With the lockdown in order from the 25th of March, the daily routine of people came to a startling halt. All offices are shut, schools and colleges are closed, and the feeling of anxiety and concern about the upcoming days has settled in the minds of people.
One of the most affected – yet still the less talked about, unseen victims of the pandemic are children. Every morning, students wake up to this one thought “what will happen to our semester?”; parents are worried about their child’s education, fearing for the wastage of their academic year. The state of children from underprivileged families is even more acute. Till the lockdown persists and the schools are shut, the learning of these children, whose parents may not be equipped with the education to teach them at home them is bound to suffer the most.
We are already foreseeing a situation where a large number of children would force to go to work and support their family income instead of returning to school after the lockdown is lifted. However, the situation of children who manage to retain their academic year after the lockdown is also bleak as many, who emerges from a long gap of no practice of learning, would severely lag behind in their studies. To mitigate the crisis up to a certain extent, the NGO Child Rights and You—CRY (Mumbai) rolled out ‘Mentor-Mentee’ virtual workshops.
CRY, through its volunteers, tried to reach out to those students to help them get their academics back on track. It had a whole group of 61 volunteers who reached out to 85 children who had been cut off from studies.
The 85 children come from the various public action groups (PAGS) functioning with CRY. PAGS are volunteer-driven groups that work for the welfare of underprivileged children in the communities and government schools in Mumbai and Pune.
They could reach out to some other children through Rajashri Chatrapati Shahu Maharaj Municipal School in Rabale, Navi Mumbai where the principal and the teachers of the school were keen that the children should not lag behind in their studies because of the lockdown.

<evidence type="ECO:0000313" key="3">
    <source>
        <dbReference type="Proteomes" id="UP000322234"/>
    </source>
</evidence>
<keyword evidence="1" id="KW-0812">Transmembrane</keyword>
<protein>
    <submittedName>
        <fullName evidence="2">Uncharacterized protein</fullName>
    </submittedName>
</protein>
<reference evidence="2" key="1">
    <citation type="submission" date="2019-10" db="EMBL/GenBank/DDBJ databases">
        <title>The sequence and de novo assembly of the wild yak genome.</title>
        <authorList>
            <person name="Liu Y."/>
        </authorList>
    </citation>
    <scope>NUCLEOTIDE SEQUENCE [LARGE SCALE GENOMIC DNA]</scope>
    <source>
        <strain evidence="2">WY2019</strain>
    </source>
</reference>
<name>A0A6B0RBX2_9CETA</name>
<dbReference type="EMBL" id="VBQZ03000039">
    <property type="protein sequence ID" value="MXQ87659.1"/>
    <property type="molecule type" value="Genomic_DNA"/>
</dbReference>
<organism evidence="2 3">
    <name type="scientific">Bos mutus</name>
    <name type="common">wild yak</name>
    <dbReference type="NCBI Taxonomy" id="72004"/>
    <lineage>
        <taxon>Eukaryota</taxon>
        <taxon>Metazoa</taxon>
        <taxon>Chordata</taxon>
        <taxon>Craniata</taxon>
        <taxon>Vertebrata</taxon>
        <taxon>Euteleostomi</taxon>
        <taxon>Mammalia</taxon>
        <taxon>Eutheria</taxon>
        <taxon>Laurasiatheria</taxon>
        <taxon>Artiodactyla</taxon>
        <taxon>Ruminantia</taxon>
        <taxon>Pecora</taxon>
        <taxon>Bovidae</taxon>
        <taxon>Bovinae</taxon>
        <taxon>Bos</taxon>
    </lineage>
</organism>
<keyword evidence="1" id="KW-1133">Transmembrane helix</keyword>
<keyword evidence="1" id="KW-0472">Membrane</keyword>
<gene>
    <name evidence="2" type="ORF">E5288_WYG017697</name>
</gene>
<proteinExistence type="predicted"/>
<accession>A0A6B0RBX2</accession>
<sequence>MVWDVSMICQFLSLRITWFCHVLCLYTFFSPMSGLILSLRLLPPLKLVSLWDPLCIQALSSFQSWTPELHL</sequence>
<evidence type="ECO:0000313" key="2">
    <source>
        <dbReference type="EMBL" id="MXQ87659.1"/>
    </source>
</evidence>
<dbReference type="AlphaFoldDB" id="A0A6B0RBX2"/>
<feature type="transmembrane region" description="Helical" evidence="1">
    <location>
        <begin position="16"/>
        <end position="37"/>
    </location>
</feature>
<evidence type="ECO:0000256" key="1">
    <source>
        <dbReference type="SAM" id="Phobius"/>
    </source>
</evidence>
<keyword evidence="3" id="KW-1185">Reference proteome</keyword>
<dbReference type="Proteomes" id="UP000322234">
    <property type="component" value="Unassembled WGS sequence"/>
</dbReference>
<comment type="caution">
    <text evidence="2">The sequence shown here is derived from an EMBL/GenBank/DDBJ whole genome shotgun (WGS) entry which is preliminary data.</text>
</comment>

Eventually, a few volunteers also proactively reached out to 41 of the children that they have been teaching in their PAGS. The digital learning sessions (amidst the several technical glitches) were done to ensure that kids are learning, enjoying & cherishing this time at home while being a platform to extend support to kids and their families in order to remind them that they are not alone in this crisis.
CRY volunteers were obviously concerned about the mental health of the tiny tots they were teaching and made sure their concerns about the loss of studies and playing time were heard adequately. The children– however, surprised the volunteers by coming up with their own mechanism in dealing with the anxiety and boredom heads on!
They turned their thoughts to the canvas and began painting their minds. These drawings – made with whatever little material they have access to – not only reflect the scenes from their everyday life but also traverse far above the lockdown and unlock their most beautiful and colorful imaginations! Some kids also created beautiful drawings and paintings that remarkably had some important messages for society.
From preventive measures to doctors’ fight against COVID-19, they gave their best to spread awareness in their own community and keeping it safe through their colorful drawings. They had spread their meaningful paintings all around for people to see and take a lesson from it by putting up their drawings at every possible place where they could grab the mob’s attention, for example, near the groceries stores, pharmacies, etc.
A shopkeeper near the house of one of those kids named Laxman said, “very inspirational in these times, coming from children of all people. We have to keep our shop open sometimes to supply essential goods. It’s good that awareness is created so that we also feel safe. Prevention is better than cure.”
It was more than an achievement to see these small kids driving away from the quarantine blues by creating awareness in their society.
Their innocent initiatives revived the smiles on people’s faces that had vanished along with their freedom to roam around in the city. Their genuine efforts had to be fruitful as the public has responded positively about the washing of hands with sanitizer, wearing of mask especially when sneezing, coughing, social distancing etc.
Another child, Shravani shared her experience saying, “Lot of my friends around ask about my drawings as they are curious, like why they have to wear masks, why they need to wash hands frequently and why not to crowd in places etc. I know the answers as didi have told me to tell them.” (didi refers to one of the CRY volunteers).
The love and enthusiasm with which the kids have welcomed this initiative are really heartwarming. The spark of excitement in the innocent eyes of kids could be seen, eager to get back to learning new things and to interact with volunteers they have established beautiful strong bonds with.
This ‘Mentor-Mentee Initiative’ has so constructively channelized the immense energy of the kids especially now when they were getting restless during this phase of restrictions and uncertainty. And their painting and sharing knowledge efforts came out as a return gift to us which made the initiative a huge success.
Tabassum Shaikh, CRY Volunteer